A secondary objective is to use the solar sail as a drag sail to demonstrate orbital debris mitigation technology.
Sail subsystem description: ManTech SRS (MSRS) of Huntsville, Alabama was responsible for the design, development and testing of the sail subsystem for NanoSail-D. Though the sail subsystem was utilized as a drag device for the current mission, all the essential components of the sail subsystem are scalable to > 40 m2 sail missions and were merely truncated due to the aggressive timeline of the current mission - from inception to launch in less than 6 months (Ref. 3).
The sail subsystem was designed to be as modular as possible with the sail subsystem divided into two primary components; the sail assembly and the boom mechanical assembly. Dividing the subassembly allowed for:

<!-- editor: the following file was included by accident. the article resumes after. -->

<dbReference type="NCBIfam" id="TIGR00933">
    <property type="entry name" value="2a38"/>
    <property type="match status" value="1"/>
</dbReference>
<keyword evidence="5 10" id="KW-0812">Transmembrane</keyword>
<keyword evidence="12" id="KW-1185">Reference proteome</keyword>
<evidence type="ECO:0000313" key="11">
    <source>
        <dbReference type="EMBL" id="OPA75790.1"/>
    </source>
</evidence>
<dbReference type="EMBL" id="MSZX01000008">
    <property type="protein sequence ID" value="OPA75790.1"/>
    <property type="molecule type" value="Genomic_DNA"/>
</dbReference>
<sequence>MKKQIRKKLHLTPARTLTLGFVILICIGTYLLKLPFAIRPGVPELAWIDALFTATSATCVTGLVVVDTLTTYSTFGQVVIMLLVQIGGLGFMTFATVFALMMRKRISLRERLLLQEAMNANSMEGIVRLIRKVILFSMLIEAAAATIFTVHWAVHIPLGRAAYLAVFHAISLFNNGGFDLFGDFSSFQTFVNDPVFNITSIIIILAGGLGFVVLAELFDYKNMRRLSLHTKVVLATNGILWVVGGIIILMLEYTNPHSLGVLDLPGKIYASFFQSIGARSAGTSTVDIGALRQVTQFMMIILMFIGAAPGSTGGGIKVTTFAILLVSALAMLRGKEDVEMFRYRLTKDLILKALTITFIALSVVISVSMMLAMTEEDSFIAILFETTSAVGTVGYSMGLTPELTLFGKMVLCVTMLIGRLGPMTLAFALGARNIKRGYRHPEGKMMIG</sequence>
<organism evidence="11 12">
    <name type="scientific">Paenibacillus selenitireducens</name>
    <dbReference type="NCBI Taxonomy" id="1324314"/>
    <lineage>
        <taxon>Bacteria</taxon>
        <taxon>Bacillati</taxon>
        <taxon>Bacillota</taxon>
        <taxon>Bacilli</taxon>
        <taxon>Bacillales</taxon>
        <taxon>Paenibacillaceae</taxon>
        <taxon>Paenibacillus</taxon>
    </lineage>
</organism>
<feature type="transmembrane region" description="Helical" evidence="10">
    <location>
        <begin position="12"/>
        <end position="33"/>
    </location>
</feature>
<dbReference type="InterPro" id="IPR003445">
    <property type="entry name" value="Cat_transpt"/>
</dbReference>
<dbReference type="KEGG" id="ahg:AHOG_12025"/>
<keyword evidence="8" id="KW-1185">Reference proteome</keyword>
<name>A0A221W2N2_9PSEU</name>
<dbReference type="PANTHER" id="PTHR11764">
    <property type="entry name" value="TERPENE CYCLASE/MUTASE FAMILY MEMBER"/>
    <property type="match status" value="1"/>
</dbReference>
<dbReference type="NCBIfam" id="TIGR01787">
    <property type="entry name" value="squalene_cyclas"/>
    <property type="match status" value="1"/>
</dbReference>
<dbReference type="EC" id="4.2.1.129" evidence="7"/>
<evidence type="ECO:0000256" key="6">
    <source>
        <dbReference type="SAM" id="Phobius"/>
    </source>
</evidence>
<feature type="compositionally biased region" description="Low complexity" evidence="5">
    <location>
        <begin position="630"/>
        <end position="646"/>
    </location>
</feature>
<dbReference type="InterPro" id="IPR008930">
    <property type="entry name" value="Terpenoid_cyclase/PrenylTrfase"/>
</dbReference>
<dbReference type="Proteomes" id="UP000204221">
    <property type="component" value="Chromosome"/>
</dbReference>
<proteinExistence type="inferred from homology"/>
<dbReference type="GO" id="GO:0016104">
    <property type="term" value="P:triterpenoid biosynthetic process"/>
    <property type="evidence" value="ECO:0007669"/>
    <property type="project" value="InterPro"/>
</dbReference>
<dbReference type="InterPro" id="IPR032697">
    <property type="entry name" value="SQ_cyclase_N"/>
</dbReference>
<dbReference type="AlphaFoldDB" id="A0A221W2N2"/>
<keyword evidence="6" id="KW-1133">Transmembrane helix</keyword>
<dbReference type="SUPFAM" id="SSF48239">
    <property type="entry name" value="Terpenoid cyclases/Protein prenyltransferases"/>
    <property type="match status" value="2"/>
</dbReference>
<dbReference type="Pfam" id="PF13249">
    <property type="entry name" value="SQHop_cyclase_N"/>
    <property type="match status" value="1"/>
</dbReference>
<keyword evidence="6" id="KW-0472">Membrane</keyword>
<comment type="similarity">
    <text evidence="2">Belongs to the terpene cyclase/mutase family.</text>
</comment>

• separate relevant functional testing of the sail mechanical assembly and the boom mechanical assembly during the development of the system
• complete testing of the entire sail subassembly (deployment functionality) prior to integration with the NanoSail-D bus and release electronics.
This basic approach allowed for quick incorporation of lessons learned and design modifications during the development at the subsystem and subassembly level without affecting the activities/design of any other components. Once assembled the sail subassembly consisted of a stand alone unit that bolted to the bus and connected to the release electronics.
The sail membranes, fabricated from aluminum coated CP-1 material, are z-folded and rolled onto a sail spool. The Trac booms, developed by AFRL, are also rolled onto a boom spool. The stored strain energy of the rolled booms provides the driving force to simultaneously deploy both the booms and the sail quadrants. The fully deployed on-orbit configuration of the NanoSail-D spacecraft is illustrated in Figure 7.